As one of the highest spots in the city (771 ft.), Buda’s Gellért Hill is hard to miss.
It’s also hard to attack, which is why it now has a ruddy big citadel on top. It was built by the Habsburgs, after a little dust-up known as the Hungarian Revolution of 1848. The fortress’s walls were originally up to 20 feet high and 10 feet thick. From those lofty heights, the Emperor could shell discontent citizens on both sides of the river.
The Liberty Statue is Soviet – can you tell? – designed by the Hungarian sculptor Kisfaludi Strobl to honor the soldiers who liberated Budapest from the Nazis in World War II. That thing she’s wielding is a palm leaf, symbol of victory.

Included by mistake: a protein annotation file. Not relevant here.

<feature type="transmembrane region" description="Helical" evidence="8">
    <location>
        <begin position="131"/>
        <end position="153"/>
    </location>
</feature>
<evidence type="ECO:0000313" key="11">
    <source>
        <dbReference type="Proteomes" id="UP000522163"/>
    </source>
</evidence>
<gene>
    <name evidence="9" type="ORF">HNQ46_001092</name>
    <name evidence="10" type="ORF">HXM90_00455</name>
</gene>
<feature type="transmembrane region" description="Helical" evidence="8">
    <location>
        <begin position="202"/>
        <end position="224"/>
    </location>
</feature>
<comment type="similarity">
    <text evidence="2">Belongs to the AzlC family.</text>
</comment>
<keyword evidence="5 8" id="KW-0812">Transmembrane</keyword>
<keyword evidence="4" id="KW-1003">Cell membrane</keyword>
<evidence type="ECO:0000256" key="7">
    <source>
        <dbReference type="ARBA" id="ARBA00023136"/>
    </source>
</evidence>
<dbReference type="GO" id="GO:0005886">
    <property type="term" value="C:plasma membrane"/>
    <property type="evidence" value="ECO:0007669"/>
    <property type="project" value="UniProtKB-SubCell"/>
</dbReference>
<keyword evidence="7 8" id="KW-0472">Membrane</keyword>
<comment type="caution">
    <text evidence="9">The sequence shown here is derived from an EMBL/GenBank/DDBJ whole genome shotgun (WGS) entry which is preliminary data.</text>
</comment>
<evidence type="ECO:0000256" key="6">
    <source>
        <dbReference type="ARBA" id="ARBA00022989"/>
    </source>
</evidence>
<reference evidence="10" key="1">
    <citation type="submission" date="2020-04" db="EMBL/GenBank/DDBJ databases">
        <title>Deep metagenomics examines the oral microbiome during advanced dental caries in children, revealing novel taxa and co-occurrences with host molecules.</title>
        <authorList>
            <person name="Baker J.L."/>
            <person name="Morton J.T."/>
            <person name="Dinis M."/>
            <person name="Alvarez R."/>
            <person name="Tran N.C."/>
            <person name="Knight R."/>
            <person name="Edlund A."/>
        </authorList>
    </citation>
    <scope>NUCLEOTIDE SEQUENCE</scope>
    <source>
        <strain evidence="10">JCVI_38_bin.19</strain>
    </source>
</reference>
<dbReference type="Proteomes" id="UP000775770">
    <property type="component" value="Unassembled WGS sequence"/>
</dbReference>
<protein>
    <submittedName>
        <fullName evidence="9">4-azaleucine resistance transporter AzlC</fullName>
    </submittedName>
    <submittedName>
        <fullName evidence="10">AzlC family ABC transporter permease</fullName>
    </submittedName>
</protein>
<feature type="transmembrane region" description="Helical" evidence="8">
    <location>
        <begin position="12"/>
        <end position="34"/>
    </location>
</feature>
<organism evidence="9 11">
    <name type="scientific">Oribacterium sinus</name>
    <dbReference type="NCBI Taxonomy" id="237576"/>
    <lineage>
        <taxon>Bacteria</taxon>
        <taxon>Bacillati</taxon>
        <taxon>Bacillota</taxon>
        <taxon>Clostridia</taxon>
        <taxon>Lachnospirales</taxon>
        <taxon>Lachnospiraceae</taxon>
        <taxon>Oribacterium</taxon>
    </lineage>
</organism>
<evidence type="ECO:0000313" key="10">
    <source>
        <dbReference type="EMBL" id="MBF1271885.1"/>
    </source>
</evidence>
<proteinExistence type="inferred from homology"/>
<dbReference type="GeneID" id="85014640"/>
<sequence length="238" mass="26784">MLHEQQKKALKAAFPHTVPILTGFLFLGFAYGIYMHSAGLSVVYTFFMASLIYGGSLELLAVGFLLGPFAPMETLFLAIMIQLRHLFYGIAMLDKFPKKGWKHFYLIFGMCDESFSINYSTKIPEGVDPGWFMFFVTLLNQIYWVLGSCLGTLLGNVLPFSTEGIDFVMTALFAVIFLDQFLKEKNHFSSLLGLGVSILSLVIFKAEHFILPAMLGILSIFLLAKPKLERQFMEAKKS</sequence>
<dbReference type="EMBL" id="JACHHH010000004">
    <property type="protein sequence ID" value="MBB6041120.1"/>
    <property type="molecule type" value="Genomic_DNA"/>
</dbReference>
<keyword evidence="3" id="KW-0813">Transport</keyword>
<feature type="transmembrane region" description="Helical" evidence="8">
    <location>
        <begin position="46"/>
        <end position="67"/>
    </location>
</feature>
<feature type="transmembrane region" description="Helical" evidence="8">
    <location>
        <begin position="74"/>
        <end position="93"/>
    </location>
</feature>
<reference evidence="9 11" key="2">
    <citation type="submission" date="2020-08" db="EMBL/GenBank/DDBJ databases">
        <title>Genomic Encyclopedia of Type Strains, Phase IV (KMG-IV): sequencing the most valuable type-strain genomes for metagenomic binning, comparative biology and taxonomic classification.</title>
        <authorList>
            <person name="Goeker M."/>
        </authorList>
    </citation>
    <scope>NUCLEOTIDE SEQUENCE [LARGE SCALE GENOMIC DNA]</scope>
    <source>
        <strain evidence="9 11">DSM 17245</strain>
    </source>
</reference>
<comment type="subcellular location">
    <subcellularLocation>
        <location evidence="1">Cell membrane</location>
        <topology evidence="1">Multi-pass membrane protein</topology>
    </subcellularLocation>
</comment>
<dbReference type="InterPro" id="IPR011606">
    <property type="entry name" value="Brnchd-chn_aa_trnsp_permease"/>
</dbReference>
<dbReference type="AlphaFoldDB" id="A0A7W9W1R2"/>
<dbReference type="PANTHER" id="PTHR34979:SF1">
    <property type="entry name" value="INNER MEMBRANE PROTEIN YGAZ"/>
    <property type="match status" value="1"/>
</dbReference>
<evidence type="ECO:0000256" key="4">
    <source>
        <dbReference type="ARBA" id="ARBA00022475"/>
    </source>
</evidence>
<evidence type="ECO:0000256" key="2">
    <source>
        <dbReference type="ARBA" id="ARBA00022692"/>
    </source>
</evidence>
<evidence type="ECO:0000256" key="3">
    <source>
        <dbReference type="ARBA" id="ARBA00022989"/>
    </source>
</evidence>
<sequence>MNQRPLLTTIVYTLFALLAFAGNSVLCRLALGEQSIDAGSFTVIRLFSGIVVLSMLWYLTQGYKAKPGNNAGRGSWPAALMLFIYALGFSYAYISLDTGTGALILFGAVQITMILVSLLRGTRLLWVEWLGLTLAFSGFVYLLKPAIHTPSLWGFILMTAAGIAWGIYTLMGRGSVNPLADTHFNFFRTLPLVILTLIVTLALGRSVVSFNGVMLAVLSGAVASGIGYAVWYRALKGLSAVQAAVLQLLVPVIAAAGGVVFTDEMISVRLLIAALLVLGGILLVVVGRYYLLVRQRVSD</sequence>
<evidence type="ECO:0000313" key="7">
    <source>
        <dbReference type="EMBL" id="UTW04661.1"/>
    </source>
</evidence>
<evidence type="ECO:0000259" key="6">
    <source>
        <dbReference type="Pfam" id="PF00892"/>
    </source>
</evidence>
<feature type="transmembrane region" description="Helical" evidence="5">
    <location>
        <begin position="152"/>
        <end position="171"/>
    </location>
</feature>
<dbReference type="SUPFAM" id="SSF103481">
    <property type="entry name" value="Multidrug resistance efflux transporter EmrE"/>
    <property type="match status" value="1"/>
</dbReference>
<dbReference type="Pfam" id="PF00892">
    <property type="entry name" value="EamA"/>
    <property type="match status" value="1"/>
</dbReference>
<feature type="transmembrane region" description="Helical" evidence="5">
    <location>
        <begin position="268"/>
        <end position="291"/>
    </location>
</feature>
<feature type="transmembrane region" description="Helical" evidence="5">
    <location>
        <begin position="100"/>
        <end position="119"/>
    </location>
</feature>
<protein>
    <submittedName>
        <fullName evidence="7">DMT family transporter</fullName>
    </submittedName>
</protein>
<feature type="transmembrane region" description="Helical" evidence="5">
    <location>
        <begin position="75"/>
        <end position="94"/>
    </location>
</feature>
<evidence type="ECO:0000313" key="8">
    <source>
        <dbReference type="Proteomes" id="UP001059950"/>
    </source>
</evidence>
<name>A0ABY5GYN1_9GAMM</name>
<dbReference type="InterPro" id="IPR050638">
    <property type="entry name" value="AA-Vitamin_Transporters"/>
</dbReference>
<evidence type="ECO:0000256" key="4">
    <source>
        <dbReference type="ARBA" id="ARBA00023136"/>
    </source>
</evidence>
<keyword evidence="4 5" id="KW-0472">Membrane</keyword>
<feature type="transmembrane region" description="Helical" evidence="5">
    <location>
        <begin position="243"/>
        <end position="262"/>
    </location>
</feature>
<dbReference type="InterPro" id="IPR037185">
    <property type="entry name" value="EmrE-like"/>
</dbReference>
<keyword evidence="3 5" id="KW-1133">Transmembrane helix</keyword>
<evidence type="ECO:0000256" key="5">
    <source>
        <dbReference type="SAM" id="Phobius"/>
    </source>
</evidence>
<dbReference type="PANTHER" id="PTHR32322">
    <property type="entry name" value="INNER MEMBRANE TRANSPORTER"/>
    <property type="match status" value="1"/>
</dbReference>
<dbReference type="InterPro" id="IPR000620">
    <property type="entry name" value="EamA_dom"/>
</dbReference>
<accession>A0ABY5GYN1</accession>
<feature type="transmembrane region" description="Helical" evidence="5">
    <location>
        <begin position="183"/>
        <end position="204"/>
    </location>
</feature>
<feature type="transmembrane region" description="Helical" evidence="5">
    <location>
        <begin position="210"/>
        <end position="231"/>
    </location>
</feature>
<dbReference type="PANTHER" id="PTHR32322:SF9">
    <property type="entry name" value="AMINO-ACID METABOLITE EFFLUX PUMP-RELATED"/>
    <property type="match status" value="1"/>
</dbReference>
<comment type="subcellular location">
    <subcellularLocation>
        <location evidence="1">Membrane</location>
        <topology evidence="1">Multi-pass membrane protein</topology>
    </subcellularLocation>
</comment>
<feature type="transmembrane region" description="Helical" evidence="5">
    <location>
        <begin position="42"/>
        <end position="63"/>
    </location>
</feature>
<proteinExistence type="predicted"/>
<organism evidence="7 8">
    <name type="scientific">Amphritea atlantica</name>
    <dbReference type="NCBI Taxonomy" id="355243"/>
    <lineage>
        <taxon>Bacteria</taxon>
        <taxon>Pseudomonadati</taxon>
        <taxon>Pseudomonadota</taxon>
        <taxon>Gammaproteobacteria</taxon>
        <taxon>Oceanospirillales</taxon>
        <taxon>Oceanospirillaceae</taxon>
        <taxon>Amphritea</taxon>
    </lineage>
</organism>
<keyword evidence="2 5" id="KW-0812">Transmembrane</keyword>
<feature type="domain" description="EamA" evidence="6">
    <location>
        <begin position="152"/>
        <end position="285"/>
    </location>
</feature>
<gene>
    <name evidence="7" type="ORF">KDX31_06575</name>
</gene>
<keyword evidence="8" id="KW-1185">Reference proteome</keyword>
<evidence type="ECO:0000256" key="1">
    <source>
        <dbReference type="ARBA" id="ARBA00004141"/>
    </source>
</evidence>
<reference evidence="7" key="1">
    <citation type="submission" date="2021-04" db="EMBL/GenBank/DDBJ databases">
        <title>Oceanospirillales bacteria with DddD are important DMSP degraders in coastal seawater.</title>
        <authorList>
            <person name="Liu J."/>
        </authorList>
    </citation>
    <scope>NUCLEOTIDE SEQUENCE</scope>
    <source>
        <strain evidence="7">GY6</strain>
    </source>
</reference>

Originally the inscription read:
A HÁLÁS MAGYAR NÉP
To the memory of the liberating Soviet heroes [erected by] the grateful Hungarian people [in] 1945
But, not surprisingly, this wasn’t exactly the most popular sentiment in 1989. So it was erased and changed to:
To the memory of those all who sacrificed their lives for the independence, freedom, and prosperity of Hungary